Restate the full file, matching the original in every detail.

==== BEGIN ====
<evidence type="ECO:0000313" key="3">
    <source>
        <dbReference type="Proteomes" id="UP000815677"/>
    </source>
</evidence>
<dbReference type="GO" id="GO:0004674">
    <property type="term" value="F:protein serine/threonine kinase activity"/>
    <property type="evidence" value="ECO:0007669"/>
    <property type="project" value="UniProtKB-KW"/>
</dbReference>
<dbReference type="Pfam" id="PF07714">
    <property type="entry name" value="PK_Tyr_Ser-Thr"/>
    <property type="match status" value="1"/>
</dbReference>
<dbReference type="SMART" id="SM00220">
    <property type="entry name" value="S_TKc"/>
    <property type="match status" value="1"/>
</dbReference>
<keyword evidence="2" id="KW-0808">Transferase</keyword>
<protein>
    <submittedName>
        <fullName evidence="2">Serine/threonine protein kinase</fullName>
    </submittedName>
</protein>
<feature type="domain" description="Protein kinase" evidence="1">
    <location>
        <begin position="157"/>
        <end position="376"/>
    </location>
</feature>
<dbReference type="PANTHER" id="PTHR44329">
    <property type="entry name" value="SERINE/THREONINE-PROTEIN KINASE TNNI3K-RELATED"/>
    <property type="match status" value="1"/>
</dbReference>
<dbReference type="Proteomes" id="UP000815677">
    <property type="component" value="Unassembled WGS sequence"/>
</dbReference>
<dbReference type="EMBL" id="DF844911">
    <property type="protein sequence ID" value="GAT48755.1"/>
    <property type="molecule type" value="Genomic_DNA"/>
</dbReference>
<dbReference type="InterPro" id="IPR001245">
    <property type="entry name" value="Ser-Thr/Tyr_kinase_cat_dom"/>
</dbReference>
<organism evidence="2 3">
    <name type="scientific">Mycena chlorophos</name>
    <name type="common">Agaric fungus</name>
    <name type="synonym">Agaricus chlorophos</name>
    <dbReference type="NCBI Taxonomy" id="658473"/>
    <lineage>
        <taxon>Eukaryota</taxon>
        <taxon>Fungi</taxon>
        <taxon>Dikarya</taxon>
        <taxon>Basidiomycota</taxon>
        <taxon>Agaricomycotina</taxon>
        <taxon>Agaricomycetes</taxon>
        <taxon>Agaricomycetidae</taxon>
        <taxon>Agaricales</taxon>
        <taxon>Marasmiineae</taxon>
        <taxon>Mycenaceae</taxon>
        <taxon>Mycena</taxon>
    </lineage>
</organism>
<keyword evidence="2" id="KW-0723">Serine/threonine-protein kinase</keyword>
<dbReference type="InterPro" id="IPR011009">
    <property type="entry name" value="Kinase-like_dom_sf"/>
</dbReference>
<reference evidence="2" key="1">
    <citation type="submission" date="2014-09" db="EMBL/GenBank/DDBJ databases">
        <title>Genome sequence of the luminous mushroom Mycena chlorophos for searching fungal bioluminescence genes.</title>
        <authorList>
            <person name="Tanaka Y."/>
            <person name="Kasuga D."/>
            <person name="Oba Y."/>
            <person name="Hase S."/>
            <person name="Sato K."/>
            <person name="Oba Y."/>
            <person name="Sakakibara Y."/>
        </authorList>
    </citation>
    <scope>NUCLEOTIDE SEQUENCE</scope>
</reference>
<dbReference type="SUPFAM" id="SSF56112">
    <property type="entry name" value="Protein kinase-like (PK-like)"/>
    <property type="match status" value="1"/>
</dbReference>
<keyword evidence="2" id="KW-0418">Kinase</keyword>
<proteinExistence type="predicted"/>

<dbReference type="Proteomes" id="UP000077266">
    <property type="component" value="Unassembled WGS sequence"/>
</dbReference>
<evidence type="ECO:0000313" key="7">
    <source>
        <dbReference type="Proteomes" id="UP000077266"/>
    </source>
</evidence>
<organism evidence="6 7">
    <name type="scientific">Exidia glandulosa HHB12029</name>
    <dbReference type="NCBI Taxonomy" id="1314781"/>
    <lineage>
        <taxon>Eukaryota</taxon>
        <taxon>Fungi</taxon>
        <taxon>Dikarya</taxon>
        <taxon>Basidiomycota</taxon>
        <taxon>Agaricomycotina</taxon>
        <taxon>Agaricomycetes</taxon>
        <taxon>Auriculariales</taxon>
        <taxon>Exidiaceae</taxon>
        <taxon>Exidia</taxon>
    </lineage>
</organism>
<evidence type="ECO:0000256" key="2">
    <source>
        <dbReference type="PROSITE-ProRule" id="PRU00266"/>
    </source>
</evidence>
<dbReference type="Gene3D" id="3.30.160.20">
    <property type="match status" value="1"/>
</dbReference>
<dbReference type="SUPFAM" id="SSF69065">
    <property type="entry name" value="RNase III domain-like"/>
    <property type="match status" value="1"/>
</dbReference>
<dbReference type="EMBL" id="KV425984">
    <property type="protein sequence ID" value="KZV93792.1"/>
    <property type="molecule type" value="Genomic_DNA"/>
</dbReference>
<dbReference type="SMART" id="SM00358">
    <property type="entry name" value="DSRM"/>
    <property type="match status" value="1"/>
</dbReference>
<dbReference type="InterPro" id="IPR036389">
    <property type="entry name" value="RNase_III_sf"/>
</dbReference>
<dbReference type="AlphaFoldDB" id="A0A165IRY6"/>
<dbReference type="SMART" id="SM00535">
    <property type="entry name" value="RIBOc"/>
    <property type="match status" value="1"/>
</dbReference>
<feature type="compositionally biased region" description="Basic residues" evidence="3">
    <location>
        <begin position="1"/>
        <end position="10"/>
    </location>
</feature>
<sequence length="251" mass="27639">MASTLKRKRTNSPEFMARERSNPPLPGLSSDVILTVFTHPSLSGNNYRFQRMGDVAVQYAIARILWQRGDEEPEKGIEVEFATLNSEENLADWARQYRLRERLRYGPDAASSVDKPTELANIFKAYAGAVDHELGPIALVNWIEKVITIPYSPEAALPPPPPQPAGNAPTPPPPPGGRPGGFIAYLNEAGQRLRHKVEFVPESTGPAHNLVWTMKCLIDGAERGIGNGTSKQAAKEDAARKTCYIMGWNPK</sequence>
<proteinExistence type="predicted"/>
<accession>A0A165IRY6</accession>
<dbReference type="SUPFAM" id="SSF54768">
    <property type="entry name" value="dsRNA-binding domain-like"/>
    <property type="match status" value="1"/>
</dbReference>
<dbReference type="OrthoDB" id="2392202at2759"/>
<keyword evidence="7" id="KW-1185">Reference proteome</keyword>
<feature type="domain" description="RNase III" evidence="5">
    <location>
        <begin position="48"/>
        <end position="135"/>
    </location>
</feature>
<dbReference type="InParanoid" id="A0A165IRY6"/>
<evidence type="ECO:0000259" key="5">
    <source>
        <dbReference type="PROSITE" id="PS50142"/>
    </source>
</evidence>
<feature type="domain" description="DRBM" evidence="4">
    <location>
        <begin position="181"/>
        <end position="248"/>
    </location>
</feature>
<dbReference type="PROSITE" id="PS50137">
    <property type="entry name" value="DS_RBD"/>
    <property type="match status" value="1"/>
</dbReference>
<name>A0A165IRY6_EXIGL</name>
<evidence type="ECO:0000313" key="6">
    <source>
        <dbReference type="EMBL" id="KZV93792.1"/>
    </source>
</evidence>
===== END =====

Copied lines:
<evidence type="ECO:0000313" key="3">
    <source>
        <dbReference type="Proteomes" id="UP000815677"/>
    </source>
</evidence>
<dbReference type="GO" id="GO:0004674">
    <property type="term" value="F:protein serine/threonine kinase activity"/>
    <property type="evidence" value="ECO:0007669"/>
    <property type="project" value="UniProtKB-KW"/>
</dbReference>
<dbReference type="Pfam" id="PF07714">
    <property type="entry name" value="PK_Tyr_Ser-Thr"/>
    <property type="match status" value="1"/>
</dbReference>
<dbReference type="SMART" id="SM00220">
    <property type="entry name" value="S_TKc"/>
    <property type="match status" value="1"/>
</dbReference>
<keyword evidence="2" id="KW-0808">Transferase</keyword>
<protein>
    <submittedName>
        <fullName evidence="2">Serine/threonine protein kinase</fullName>
    </submittedName>
</protein>
<feature type="domain" description="Protein kinase" evidence="1">
    <location>
        <begin position="157"/>
        <end position="376"/>
    </location>
</feature>
<dbReference type="PANTHER" id="PTHR44329">
    <property type="entry name" value="SERINE/THREONINE-PROTEIN KINASE TNNI3K-RELATED"/>
    <property type="match status" value="1"/>
</dbReference>
<dbReference type="Proteomes" id="UP000815677">
    <property type="component" value="Unassembled WGS sequence"/>
</dbReference>
<dbReference type="EMBL" id="DF844911">
    <property type="protein sequence ID" value="GAT48755.1"/>
    <property type="molecule type" value="Genomic_DNA"/>
</dbReference>
<dbReference type="InterPro" id="IPR001245">
    <property type="entry name" value="Ser-Thr/Tyr_kinase_cat_dom"/>
</dbReference>
<organism evidence="2 3">
    <name type="scientific">Mycena chlorophos</name>
    <name type="common">Agaric fungus</name>
    <name type="synonym">Agaricus chlorophos</name>
    <dbReference type="NCBI Taxonomy" id="658473"/>
    <lineage>
        <taxon>Eukaryota</taxon>
        <taxon>Fungi</taxon>
        <taxon>Dikarya</taxon>
        <taxon>Basidiomycota</taxon>
        <taxon>Agaricomycotina</taxon>
        <taxon>Agaricomycetes</taxon>
        <taxon>Agaricomycetidae</taxon>
        <taxon>Agaricales</taxon>
        <taxon>Marasmiineae</taxon>
        <taxon>Mycenaceae</taxon>
        <taxon>Mycena</taxon>
    </lineage>
</organism>
<keyword evidence="2" id="KW-0723">Serine/threonine-protein kinase</keyword>
<dbReference type="InterPro" id="IPR011009">
    <property type="entry name" value="Kinase-like_dom_sf"/>
</dbReference>
<reference evidence="2" key="1">
    <citation type="submission" date="2014-09" db="EMBL/GenBank/DDBJ databases">
        <title>Genome sequence of the luminous mushroom Mycena chlorophos for searching fungal bioluminescence genes.</title>
        <authorList>
            <person name="Tanaka Y."/>
            <person name="Kasuga D."/>
            <person name="Oba Y."/>
            <person name="Hase S."/>
            <person name="Sato K."/>
            <person name="Oba Y."/>
            <person name="Sakakibara Y."/>
        </authorList>
    </citation>
    <scope>NUCLEOTIDE SEQUENCE</scope>
</reference>
<dbReference type="SUPFAM" id="SSF56112">
    <property type="entry name" value="Protein kinase-like (PK-like)"/>
    <property type="match status" value="1"/>
</dbReference>
<keyword evidence="2" id="KW-0418">Kinase</keyword>
<proteinExistence type="predicted"/>

<dbReference type="Proteomes" id="UP000077266">
    <property type="component" value="Unassembled WGS sequence"/>
</dbReference>
<evidence type="ECO:0000313" key="7">
    <source>
        <dbReference type="Proteomes" id="UP000077266"/>
    </source>
</evidence>
<organism evidence="6 7">
    <name type="scientific">Exidia glandulosa HHB12029</name>
    <dbReference type="NCBI Taxonomy" id="1314781"/>
    <lineage>
        <taxon>Eukaryota</taxon>
        <taxon>Fungi</taxon>
        <taxon>Dikarya</taxon>
        <taxon>Basidiomycota</taxon>
        <taxon>Agaricomycotina</taxon>
        <taxon>Agaricomycetes</taxon>
        <taxon>Auriculariales</taxon>
        <taxon>Exidiaceae</taxon>
        <taxon>Exidia</taxon>
    </lineage>
</organism>
<evidence type="ECO:0000256" key="2">
    <source>
        <dbReference type="PROSITE-ProRule" id="PRU00266"/>
    </source>
</evidence>
<dbReference type="Gene3D" id="3.30.160.20">
    <property type="match status" value="1"/>
</dbReference>
<dbReference type="SUPFAM" id="SSF69065">
    <property type="entry name" value="RNase III domain-like"/>
    <property type="match status" value="1"/>
</dbReference>
<dbReference type="EMBL" id="KV425984">
    <property type="protein sequence ID" value="KZV93792.1"/>
    <property type="molecule type" value="Genomic_DNA"/>
</dbReference>
<dbReference type="SMART" id="SM00358">
    <property type="entry name" value="DSRM"/>
    <property type="match status" value="1"/>
</dbReference>
<dbReference type="InterPro" id="IPR036389">
    <property type="entry name" value="RNase_III_sf"/>
</dbReference>
<dbReference type="AlphaFoldDB" id="A0A165IRY6"/>
<dbReference type="SMART" id="SM00535">
    <property type="entry name" value="RIBOc"/>
    <property type="match status" value="1"/>
</dbReference>
<feature type="compositionally biased region" description="Basic residues" evidence="3">
    <location>
        <begin position="1"/>
        <end position="10"/>
    </location>
</feature>
<sequence length="251" mass="27639">MASTLKRKRTNSPEFMARERSNPPLPGLSSDVILTVFTHPSLSGNNYRFQRMGDVAVQYAIARILWQRGDEEPEKGIEVEFATLNSEENLADWARQYRLRERLRYGPDAASSVDKPTELANIFKAYAGAVDHELGPIALVNWIEKVITIPYSPEAALPPPPPQPAGNAPTPPPPPGGRPGGFIAYLNEAGQRLRHKVEFVPESTGPAHNLVWTMKCLIDGAERGIGNGTSKQAAKEDAARKTCYIMGWNPK</sequence>
<proteinExistence type="predicted"/>
<accession>A0A165IRY6</accession>
<dbReference type="SUPFAM" id="SSF54768">
    <property type="entry name" value="dsRNA-binding domain-like"/>
    <property type="match status" value="1"/>
</dbReference>
<dbReference type="OrthoDB" id="2392202at2759"/>
<keyword evidence="7" id="KW-1185">Reference proteome</keyword>
<feature type="domain" description="RNase III" evidence="5">
    <location>
        <begin position="48"/>
        <end position="135"/>
    </location>
</feature>
<dbReference type="InParanoid" id="A0A165IRY6"/>
<evidence type="ECO:0000259" key="5">
    <source>
        <dbReference type="PROSITE" id="PS50142"/>
    </source>
</evidence>
<feature type="domain" description="DRBM" evidence="4">
    <location>
        <begin position="181"/>
        <end position="248"/>
    </location>
</feature>
<dbReference type="PROSITE" id="PS50137">
    <property type="entry name" value="DS_RBD"/>
    <property type="match status" value="1"/>
</dbReference>
<name>A0A165IRY6_EXIGL</name>
<evidence type="ECO:0000313" key="6">
    <source>
        <dbReference type="EMBL" id="KZV93792.1"/>
    </source>
</evidence>